But if “consensus” means general agreement or accord on a nominee acceptable to Leahy and Schumer, as well as to Specter and the Federalist Society, there’ll be none on staunch conservatives such as Alito.
Bush rankled Leahy this week by re-submitting a slate of nominee including some to whom Democrats vehemently object to.
Appeals court openings
At immediate risk for Bush and conservatives are the 14 vacancies now on the federal appeals courts.
To this point in his presidency, Bush has appointed and seen confirmed by the Senate a total of 254 federal judges, including two Supreme Court justices and 50 appeals court judges.
The appeals court judges are crucial since most legal cases never make it to the Supreme Court and the federal appeals court is usually the final arbiter.
Carter Snead, a Federalist Society member who is a law professor at Notre Dame University and former counsel to Bush’s Council on Bioethics, said, “The entire circus of judicial confirmation politics is reducible to the question of abortion. If it is evident that a nominee is pro-life or opposed to abortion, I think they are not confirmable at this point. If they are opaque or stealthy, I think there will an effort to figure out where they are coming from and they would have a chance to be confirmed.”
“Now with Schumer and Leahy in charge of the Judiciary Committee, abortion is their litmus test and they will certainly on the lower court judges shut down someone like Bill Pryor who said during his confirmation hearing that he opposed abortion personally.”
A Republican member of the Judiciary Committee, Sen. John Cornyn of Texas, took a bit more sanguine view.
“It’ll be much more difficult” to get conservative nominees confirmed, he said this week, “but Sen. Leahy is fond of reminding us of how many judges were confirmed and given an up-or-down vote during his tenure as chairman. I would expect him to be consistent with that practice.”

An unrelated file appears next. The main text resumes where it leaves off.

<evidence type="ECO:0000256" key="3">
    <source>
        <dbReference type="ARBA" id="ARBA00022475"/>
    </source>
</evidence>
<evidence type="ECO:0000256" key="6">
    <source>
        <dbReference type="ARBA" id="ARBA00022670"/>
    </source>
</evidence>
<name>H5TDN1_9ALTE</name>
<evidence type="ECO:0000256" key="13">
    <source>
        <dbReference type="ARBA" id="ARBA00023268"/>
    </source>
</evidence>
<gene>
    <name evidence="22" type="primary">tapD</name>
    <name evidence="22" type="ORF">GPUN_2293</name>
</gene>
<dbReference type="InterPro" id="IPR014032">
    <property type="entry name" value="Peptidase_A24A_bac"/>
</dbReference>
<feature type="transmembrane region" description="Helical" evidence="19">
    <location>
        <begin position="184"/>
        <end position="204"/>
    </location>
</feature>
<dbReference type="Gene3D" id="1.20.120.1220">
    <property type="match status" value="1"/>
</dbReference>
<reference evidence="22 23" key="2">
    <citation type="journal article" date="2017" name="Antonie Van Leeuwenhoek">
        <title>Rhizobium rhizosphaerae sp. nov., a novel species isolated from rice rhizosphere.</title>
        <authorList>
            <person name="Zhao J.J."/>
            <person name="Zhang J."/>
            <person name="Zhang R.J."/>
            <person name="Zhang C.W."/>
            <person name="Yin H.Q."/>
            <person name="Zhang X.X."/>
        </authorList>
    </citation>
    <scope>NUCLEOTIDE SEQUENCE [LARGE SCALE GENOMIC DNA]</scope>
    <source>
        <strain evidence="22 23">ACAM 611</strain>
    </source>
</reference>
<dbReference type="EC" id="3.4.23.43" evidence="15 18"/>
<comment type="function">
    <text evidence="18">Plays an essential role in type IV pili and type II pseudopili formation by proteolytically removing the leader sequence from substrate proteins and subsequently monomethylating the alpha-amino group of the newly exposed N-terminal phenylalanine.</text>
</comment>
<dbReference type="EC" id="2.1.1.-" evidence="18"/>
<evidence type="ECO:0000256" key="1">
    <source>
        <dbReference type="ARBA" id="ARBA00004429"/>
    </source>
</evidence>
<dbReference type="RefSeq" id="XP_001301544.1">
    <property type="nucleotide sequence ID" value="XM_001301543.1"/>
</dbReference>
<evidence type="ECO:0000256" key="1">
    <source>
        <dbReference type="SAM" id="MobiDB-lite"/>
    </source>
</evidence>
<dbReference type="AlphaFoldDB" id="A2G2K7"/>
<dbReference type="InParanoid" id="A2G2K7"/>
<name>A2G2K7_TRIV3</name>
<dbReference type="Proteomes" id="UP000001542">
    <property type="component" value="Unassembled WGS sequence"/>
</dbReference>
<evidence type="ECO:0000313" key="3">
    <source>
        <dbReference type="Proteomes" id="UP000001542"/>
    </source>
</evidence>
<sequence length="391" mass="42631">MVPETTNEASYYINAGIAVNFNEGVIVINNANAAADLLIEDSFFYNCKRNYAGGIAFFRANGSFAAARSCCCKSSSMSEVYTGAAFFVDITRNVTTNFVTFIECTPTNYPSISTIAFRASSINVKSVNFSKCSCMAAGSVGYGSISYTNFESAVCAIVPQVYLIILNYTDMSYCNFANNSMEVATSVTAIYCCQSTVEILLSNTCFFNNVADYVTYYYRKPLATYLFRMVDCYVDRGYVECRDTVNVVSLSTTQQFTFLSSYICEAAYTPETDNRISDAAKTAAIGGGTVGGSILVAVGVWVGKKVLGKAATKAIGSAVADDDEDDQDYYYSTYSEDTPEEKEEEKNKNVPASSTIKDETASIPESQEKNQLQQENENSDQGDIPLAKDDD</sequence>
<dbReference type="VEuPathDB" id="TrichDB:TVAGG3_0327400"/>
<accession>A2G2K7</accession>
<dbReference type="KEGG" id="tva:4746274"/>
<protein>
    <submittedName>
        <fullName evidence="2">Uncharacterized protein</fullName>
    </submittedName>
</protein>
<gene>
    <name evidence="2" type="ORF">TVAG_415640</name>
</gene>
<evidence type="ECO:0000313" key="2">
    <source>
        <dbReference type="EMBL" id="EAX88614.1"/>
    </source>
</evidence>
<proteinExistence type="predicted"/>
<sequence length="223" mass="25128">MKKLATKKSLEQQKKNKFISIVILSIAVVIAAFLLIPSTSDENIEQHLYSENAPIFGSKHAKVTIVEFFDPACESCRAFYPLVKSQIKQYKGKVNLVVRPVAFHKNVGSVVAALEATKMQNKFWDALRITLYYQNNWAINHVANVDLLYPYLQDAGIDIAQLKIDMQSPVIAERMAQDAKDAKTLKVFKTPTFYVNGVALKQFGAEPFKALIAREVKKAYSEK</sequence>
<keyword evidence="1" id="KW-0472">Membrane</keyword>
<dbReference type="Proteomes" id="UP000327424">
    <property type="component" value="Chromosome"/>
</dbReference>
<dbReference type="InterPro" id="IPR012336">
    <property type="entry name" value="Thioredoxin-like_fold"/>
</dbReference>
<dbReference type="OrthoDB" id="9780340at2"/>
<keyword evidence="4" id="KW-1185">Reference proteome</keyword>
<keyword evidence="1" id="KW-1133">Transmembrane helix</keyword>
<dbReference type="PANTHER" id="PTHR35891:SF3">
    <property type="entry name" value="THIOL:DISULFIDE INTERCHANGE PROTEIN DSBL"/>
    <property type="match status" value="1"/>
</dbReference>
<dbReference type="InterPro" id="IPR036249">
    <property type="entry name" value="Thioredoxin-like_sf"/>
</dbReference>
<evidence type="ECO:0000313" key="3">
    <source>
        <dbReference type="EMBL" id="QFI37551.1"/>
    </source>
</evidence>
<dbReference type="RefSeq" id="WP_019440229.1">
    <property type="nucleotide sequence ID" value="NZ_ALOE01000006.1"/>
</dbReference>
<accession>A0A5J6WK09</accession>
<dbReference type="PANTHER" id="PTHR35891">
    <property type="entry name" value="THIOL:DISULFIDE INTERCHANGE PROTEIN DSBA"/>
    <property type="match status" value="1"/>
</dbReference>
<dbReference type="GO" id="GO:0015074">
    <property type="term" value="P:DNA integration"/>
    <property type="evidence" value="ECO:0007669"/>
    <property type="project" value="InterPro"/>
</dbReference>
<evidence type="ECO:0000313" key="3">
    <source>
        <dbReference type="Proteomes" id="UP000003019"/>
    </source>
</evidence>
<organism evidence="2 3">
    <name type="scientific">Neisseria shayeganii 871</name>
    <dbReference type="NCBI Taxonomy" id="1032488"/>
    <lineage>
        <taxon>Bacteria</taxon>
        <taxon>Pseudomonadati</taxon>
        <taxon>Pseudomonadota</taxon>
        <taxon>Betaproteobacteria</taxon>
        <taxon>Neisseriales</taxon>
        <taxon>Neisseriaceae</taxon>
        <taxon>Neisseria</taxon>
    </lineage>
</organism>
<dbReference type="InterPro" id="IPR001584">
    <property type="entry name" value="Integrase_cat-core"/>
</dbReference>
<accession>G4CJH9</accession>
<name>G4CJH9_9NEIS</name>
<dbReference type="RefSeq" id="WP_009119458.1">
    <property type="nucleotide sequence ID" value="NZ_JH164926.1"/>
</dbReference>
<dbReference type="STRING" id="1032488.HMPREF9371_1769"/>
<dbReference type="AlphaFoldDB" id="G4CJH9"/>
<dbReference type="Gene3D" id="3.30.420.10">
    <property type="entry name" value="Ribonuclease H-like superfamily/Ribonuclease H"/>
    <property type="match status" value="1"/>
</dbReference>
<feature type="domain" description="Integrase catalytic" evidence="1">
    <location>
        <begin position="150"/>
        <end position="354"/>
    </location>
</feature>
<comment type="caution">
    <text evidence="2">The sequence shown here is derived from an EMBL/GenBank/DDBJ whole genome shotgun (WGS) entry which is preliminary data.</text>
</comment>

During Leahy’s stint as chairman form the summer of 2001 until the end of 2002, the panel approved 17 appeals court nominees, two more than the committee has OK’d in the 22 months that Specter has been at the helm.
A new type of nominee?
The reality of a new Democratic controlled Senate, Cornyn said, “may well have an influence on who the nominee is who is chosen by the White House based on how readily they are likely to be considered and confirmed.”
Specter took the longer view of politics in his speech Friday: “There’ll be another election and the voters of South Dakota held Sen. Daschle accountable (in 2004) for his obstructionism. That’s something they (the Democrats) have to keep in mind.”
Daschle lost his re-election bid partly due to his role in blocking Bush judicial nominees in 2002 and 2003.
He added, “If they become obstructionists, they run the risk of paying a price…. We’ve got some cards; we’ve got some aces up our sleeves.”
But one wonders: how engaged is the public in the issue of the people who serve on the appeals courts?
In his answer, Specter reverted again to his concern about the Supreme Court: “The public would care about an eight-person supreme Court. They wouldn’t like that, if there’s political obstinacy, if there’s obstruction.”